The Rookery

Madeline's thoughts on social deduction games, forum/community meta, and any other philosophical musings
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HTI and Core Skills

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No mountains, no valleys
Never argue with idiots; they'll drag you down to their level and then beat you on experience.
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Every so often there will be a debate somewhere on BGG about the value of hidden trackable information in games, let's say Small World as an example. Usually one person says something like this:

A: I don't really like HTI in games, conceivably you could just memorize all the relevant tiles as they were revealed, so all it serves to do is punish players for not having a perfect memory.

And often the conversation will take one of these two forms.

B: could house-rule it so that the points are kept face-up?
A: Yeah, that's what I already do, and explain to new players the rules I prefer to play with. They tend to be fine with it.
B: Okay, well, great. Enjoy the game then.
A: Thanks, you too!


C: What's wrong with that? Lots of games reward players for having good memories, like the way you need to keep track of questions in Spyfall or previous answers in Time's Up. Why can't this be another one of those?
A: Because it's not a core skill of the game. The main strategies to Small World involve stuff like thinking spatially and planning how you're going to spread your pieces out. All of that can be done without a memory component.
C: You're just jealous because you don't have every single skill needed to do well at the game!
A: It's kludgy as it stands, and elegant to get rid of. Why would anyone play this way?!
C: Because I trust the designer to have made the optimal challenge to reward a wide variety of skills, not some guy on a forum!
A: Well, you're a swamp troll too.

I can understand both sides--I have several friends who prefer the house rule in this situation, but I normally default to the rules as written when playing with people I don't know.

The reason A has a point and shouldn't be dismissed out of hand, I think, is that memory doesn't feel like a very core skill to the game. If I were trying to describe the things you need to consider to do well at Small World, I'd start with the spatial stuff mentioned above, the timing of when to go into decline, the economic valuing of the different races as the bid process proceeds, etc. But "memorizing/guessing by pile size who's the leader and attacking them, except if it doesn't make sense to do so geographically," is not high on my list (if at all). Yeah, considering how to keep different factions in balance is part of the game--and a part that can often be gauged just by taking in the current board state--but I have no objections to house-ruling away HTI in this and similar games.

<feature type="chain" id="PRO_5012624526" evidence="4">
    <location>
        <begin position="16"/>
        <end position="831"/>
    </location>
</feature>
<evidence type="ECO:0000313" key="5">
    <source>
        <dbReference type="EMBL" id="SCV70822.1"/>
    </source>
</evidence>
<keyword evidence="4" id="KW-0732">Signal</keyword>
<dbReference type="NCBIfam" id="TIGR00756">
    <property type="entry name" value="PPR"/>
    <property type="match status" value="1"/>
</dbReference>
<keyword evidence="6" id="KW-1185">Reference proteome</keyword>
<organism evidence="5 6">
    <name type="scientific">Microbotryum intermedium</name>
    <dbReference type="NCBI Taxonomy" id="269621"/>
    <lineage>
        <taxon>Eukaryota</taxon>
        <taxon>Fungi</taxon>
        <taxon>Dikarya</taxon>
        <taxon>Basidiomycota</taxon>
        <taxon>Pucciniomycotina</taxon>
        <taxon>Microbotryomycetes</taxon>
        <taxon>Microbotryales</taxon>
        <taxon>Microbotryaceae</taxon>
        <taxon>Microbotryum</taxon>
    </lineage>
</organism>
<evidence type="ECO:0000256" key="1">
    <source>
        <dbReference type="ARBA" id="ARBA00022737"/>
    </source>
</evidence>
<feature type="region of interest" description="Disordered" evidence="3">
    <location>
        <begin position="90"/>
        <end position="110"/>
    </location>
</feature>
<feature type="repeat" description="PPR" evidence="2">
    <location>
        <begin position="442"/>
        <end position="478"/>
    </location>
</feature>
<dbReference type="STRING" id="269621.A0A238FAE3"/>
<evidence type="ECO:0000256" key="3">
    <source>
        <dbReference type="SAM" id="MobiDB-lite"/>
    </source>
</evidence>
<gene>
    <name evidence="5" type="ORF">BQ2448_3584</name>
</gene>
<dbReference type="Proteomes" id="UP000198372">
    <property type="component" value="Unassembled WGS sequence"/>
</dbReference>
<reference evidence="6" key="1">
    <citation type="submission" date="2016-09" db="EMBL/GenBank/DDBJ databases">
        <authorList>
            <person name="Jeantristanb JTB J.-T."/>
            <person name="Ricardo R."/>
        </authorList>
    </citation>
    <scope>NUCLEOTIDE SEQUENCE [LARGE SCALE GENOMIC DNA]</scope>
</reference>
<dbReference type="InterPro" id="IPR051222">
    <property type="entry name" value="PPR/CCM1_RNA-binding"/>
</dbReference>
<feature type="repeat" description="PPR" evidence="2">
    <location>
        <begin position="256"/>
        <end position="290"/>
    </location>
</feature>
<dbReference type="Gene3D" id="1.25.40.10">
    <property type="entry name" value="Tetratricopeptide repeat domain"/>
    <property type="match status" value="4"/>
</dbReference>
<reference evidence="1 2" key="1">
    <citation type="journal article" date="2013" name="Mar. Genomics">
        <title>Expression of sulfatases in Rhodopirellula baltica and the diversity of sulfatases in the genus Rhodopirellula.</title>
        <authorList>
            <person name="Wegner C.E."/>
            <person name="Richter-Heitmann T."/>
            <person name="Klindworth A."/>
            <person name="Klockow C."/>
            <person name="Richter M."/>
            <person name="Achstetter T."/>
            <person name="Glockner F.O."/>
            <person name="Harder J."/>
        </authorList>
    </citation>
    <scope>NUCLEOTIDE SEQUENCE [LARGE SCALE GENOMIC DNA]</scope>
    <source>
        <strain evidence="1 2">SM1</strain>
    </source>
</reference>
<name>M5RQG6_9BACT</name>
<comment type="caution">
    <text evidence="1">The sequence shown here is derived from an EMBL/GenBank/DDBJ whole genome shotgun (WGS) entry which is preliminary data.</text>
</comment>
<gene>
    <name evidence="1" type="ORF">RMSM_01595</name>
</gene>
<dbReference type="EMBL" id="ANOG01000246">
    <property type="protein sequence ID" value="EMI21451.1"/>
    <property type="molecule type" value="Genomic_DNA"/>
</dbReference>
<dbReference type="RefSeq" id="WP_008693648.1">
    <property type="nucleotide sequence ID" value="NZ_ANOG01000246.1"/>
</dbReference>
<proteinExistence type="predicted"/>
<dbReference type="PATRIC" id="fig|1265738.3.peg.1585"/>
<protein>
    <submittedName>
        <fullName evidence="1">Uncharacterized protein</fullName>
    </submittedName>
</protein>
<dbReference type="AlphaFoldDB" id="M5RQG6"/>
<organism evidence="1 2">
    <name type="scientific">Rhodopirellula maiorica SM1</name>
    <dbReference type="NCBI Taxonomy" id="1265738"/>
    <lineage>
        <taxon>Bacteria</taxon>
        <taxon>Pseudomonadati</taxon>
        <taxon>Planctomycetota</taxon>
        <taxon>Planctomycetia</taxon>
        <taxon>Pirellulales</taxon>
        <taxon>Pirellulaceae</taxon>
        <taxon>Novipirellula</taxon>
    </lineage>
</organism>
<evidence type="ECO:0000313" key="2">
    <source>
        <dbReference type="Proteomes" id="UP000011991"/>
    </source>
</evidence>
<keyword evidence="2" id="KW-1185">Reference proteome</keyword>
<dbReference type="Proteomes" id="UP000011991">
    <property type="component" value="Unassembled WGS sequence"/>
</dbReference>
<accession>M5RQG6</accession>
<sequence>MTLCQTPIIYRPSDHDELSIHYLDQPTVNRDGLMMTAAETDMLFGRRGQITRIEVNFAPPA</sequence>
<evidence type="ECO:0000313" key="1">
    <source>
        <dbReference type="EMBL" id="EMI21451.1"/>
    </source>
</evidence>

So where does this overlap with werewolf, etc? Well, it normally doesn't reach that point, but sometimes I feel as if players want to punish others, not for tangential skills, but core ones. Valley-type explosions sometimes go like:

D: You're not allowed to lynch me, it's not fair, you always do that!
E: Well, who should we lynch then?
D: I don't know, someone else!
E: What are your reads? Who do you think is good or evil?
D: Stop demanding I post content, waaaaaah!
F: So so far I think H is good, their reaction to the stuff G was saying felt really natural and uninformed. I think J is evil, they seem kind of nervous and concerned with keeping up appearances. Between the lynch leaders, I would vote K but mostly because I think L's timewarp was kinda goodish?
E: ...[vote f]?
F: What's even the case.

If D is able to enforce a rule of "the ability to give meaningful thoughts and defend your positions is not a core skill of werewolf, and players like me shouldn't be punished for not having it..." then what is? What are you allowed to bring to the table?

The rebuttal is, sometimes players are more glib and methodical than others, given the format. (I'm someone who finds it a lot easier to write walls of text at my own pace than communicate socially in real time, which as a friend said, is probably why I gravitate towards forum games, while struggling more in the video format.) So if you have experience with some players, you will (if playing to your win condition) eventually come to evaluate them relative to "their baseline." Which is also how we get paranoia lynches.

I don't know what the solution is here, other than "don't go full-on with that rule above." This is one reason why people whose natural inclination is to be more communicative as good than evil really have to try to balance by raising their evil game, because even if some of us do try/succeed at it, we're still going to get punished if nobody else can. More no-meta games, for sure, would allow people to be rewarded/punished for grasping/lacking core skills.

"But can't I just make my own game no-meta by using a sock puppet/trading accounts with a friend so nobody knows it's me?"

No, and if you have to ask this I'm nightfalling you.
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